The problem is, these kinds of trades (by pure statistical likelihood) fail 15% of the time. So if you're NOT managing your position sizing, and you're NOT trading with some regularity, you're likely to get blown up. It's a long term strategy, and it's easy to get shaken out when things go against you.
    May 1 10:26 AM | Likes Like |Link to Comment
  • A Vital Update On The World's Most Important Commodity [View article]
    We don't care what happens to the options - assuming that GMCR stays above $39. We want everything to expire worthless, just pocketing the up front premium.
    May 1 10:14 AM | Likes Like |Link to Comment
  • A Big Mea Culpa About Seadrill's Dividend [View article]
    Thanks for all of the kind words, but I'd honestly sooner have not made the mistake.

    As for the continued implication that I was short this stock, I really hope that my accusers (who I will not name) will think long and hard about what they're saying. In this business, it only takes one phone call to the SEC to make things unpleasant for any journalist or analyst. People have gone to jail for front-running - so I do not take these accusations lightly - nor should anyone.

    There's a real witch-hunt going on for any kind of malfeasance in the aftermath of the Madoff debacle, so don't make the mistake of thinking that your snide accusations are cute or funny. The SEC doesn't find them funny, nor do I.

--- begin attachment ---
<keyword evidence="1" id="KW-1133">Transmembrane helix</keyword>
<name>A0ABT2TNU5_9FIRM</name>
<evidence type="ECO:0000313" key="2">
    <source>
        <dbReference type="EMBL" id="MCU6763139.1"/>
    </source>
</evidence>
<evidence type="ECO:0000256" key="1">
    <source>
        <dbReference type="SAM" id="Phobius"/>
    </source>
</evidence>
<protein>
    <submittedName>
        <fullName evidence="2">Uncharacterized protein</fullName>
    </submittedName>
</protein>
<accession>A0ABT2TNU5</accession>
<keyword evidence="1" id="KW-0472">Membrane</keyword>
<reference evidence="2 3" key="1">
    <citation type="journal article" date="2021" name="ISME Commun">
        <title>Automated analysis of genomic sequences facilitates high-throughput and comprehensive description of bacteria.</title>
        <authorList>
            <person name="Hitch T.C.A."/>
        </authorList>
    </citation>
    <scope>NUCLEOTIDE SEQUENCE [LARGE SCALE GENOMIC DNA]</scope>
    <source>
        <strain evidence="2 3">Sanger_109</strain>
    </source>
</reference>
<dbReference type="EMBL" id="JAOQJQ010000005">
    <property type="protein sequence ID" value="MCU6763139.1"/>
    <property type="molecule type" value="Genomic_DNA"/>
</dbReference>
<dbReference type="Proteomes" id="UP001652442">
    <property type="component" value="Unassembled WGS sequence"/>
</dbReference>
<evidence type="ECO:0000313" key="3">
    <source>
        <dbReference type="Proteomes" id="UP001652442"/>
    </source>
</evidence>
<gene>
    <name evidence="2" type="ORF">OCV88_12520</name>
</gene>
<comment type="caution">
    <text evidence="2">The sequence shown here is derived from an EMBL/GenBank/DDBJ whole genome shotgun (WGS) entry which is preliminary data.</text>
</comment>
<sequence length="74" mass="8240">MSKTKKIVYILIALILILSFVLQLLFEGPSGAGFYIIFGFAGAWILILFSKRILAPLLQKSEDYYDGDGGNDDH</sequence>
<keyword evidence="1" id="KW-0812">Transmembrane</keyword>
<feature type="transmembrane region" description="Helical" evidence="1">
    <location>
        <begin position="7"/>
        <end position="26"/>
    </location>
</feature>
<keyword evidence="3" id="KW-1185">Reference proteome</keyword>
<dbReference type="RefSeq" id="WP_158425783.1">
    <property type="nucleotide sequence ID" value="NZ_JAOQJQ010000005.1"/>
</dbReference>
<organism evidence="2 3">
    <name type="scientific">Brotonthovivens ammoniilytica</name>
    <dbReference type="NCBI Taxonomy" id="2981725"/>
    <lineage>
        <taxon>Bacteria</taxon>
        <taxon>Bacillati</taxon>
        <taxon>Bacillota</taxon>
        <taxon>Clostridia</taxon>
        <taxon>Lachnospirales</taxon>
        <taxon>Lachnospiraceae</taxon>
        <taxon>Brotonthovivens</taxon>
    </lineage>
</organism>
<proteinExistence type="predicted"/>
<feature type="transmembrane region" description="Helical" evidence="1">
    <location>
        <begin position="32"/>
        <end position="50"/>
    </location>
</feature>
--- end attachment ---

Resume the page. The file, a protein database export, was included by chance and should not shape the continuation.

Regardless of my guilt or innocence, being investigated by the SEC is unpleasant. So either knock off the jokes, or by all means drop a dime and waste taxpayer's money and my time. These kinds of accusations have no place in this discussion in either event.
    Apr 10 11:42 AM | 2 Likes Like |Link to Comment
  • Are We Witnessing A Global Asset Sell-Off? [View article]
    Double digits? I have between 5 and 10% of my savings in gold and silver. I'd like a little more.
    Apr 5 02:11 PM | Likes Like |Link to Comment
  • Are We Witnessing A Global Asset Sell-Off? [View article]
    I'd say that most investors fall into the camp of owning ZERO gold or not enough gold. Very few people have a significant portion of their portfolio in gold. Probably less than 1%.
    Apr 5 11:32 AM | 1 Like Like |Link to Comment
  • Seadrill: Don't Fall For The Dividend Trap [View article]
    Everyone - thanks for the comments. I've written a "mea culpa" about this Seadrill article, and I hope it adequately addresses my errors. I make no excuse for such sloppy work - and I humbly apologize for my mistakes.

    You can read it here: http://bit.ly/Hp6yPR

    I doubt it will satisfy the SERIOUS accusations that I'm secretly pounding this stock down so I can buy it in my own account. Or that I'm shorting the stock. That would be illegal, and punishable by prison time.

    If anyone seriously suspects me or any other author of breaking securities law, I strongly encourage you to cease the saber rattling here in the comments and to immediately contact the SEC.